Purpose – To provide a comparative overview with respect to the employment of two
different crisis communication strategies, namely corrective action vs. apology, in the
wake of an online firestorm and to avoid its further escalation.
Design/methodology/approach – A 2x3 factorial experimental design was
implemented, comprising two levels of image repair strategies (corrective action;
apology), and three levels of online firestorm triggers (unethical behaviour; core
business problem; communication issue). A total of 564 valid responses were collected
by means of an online questionnaire.
Findings - Corrective action, as image repair strategy, is more effective than an apology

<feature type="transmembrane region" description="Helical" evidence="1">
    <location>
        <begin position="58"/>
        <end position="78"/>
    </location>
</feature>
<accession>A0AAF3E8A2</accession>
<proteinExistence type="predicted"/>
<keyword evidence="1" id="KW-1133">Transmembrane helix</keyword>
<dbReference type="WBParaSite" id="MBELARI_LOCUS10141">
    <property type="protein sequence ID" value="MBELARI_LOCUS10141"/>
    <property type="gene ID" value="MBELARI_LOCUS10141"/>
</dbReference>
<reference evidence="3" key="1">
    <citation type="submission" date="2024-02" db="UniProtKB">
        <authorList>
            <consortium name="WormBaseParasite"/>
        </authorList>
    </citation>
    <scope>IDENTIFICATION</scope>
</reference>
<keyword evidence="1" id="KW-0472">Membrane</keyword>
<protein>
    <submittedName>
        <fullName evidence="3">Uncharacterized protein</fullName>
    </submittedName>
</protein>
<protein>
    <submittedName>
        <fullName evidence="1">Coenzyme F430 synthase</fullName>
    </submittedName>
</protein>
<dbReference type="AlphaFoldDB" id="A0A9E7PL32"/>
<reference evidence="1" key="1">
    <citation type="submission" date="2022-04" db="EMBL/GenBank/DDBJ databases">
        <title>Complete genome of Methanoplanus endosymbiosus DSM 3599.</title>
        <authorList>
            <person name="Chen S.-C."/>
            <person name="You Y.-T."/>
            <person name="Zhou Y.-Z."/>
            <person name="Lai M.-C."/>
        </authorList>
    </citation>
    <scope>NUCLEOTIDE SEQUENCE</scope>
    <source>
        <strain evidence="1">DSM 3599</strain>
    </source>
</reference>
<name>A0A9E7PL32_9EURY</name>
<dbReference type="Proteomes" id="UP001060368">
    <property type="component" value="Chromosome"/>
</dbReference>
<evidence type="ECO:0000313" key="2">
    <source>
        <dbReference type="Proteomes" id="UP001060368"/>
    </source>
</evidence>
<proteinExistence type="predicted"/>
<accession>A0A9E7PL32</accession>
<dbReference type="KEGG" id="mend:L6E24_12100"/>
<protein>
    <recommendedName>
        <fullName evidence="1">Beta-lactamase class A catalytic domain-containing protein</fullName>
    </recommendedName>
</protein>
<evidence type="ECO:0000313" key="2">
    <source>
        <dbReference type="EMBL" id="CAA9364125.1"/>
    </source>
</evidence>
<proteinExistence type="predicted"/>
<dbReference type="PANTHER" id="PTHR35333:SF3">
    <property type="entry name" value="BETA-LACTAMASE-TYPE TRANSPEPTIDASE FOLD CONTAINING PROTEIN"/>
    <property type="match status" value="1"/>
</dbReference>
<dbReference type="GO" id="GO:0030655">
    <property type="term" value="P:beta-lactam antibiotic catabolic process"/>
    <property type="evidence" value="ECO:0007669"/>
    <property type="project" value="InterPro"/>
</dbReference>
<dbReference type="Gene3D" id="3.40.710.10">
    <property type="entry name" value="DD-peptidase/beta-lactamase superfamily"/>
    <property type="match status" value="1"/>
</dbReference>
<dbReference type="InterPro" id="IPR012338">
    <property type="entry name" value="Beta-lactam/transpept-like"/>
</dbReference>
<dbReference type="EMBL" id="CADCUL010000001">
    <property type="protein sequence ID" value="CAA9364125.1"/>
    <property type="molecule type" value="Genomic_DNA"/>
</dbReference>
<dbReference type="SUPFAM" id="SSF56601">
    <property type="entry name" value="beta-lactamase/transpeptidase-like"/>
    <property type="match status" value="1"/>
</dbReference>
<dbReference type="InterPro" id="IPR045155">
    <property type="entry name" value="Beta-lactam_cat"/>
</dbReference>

following core business and communication related incidents, whilst neither of the
strategies differ in their effects following unethical behaviour incidents.
Furthermore, the effect of image repair strategy on perceptions, attitudes and
behavioural intentions is moderated and mediated by users’ attribution related to
companies´ responsibility and brand attitude, respectively.
Last, the absence of an organizational response following an incident has a negative
effect on users’ brand attitude in an online setting.
Practical implications – Contribution towards the body of knowledge of crisis
communication and crisis management fields in online settings.
Originality/value – This is the first paper that integrates a comparative overview of
CCS’ effectiveness into the management of online firestorms.